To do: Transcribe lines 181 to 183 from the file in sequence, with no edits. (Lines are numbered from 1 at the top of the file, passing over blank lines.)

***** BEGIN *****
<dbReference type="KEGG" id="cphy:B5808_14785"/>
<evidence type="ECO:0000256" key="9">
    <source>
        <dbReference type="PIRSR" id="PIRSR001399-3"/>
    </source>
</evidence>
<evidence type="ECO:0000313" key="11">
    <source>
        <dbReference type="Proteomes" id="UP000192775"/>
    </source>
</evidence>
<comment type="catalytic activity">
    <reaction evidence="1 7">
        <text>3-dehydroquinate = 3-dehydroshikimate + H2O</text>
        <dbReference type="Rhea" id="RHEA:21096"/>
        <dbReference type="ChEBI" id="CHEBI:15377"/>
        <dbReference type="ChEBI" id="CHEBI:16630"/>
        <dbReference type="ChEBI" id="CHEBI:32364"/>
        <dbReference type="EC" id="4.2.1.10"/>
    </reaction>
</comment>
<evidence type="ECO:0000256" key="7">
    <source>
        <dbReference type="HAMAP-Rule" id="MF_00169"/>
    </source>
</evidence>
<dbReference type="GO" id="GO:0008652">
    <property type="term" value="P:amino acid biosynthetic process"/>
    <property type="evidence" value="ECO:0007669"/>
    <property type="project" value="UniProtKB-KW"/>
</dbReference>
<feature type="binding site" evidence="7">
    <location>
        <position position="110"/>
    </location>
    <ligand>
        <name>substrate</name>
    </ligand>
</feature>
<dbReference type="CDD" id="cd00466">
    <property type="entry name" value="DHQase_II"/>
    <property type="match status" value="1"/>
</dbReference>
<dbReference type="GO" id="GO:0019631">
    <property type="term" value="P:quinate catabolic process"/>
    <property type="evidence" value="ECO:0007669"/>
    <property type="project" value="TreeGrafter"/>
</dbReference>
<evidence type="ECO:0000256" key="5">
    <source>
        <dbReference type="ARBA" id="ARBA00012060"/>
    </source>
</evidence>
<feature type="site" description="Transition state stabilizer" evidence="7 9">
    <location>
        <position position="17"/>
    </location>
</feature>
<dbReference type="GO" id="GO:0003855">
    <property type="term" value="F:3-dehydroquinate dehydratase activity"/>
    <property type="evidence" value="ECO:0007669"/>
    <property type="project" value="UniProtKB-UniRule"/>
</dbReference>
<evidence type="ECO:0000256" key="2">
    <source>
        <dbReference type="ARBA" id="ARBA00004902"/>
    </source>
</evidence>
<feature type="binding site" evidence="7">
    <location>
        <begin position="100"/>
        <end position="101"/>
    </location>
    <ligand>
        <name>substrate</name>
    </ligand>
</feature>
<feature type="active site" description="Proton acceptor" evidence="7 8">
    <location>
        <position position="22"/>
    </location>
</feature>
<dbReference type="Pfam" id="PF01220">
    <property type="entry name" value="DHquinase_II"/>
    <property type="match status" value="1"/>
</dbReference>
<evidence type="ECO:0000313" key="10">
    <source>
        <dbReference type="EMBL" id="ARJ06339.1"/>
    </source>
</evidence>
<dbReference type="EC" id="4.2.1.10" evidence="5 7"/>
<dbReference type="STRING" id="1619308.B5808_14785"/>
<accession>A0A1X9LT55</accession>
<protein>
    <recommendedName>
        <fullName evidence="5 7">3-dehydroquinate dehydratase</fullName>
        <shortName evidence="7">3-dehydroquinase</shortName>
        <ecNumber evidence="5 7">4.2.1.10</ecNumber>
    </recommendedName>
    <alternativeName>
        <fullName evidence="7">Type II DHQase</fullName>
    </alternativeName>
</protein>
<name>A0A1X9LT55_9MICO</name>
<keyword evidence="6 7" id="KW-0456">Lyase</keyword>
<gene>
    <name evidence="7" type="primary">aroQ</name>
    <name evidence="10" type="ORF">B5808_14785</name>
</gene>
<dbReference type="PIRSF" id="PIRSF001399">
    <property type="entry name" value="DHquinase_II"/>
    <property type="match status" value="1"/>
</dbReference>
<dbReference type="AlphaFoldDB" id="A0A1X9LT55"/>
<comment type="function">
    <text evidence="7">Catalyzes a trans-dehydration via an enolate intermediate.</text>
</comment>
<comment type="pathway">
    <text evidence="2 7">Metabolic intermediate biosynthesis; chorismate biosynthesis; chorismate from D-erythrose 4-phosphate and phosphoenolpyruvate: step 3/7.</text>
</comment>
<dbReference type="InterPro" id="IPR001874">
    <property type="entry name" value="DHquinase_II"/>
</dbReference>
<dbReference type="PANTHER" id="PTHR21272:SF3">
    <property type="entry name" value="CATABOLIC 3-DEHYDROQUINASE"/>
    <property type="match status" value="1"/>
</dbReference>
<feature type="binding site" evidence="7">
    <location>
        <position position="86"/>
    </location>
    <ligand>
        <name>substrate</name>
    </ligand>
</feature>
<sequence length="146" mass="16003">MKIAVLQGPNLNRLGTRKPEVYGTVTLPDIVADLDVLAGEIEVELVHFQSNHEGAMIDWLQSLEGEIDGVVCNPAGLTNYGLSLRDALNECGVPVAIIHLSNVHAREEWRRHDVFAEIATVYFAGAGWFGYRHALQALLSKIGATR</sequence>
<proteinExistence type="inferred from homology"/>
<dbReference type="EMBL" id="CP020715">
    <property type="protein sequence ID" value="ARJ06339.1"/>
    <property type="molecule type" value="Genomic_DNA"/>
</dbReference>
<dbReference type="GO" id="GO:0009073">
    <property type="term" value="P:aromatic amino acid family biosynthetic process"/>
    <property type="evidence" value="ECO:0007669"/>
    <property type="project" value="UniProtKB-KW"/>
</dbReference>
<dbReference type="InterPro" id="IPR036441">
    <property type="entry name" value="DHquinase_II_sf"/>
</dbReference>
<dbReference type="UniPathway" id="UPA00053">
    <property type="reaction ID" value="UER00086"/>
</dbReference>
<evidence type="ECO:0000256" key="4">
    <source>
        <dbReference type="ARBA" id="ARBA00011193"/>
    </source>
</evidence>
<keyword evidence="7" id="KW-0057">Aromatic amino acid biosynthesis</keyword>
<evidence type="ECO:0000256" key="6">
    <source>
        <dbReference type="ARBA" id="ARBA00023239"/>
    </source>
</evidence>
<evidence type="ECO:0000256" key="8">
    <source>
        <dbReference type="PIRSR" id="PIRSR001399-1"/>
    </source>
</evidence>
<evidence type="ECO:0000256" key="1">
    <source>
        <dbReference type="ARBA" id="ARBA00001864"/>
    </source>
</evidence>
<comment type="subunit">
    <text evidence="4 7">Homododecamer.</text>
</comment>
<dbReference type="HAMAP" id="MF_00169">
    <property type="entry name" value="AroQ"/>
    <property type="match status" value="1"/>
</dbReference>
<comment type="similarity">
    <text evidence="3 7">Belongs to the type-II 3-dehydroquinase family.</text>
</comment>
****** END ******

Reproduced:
</dbReference>
<comment type="similarity">
    <text evidence="3 7">Belongs to the type-II 3-dehydroquinase family.</text>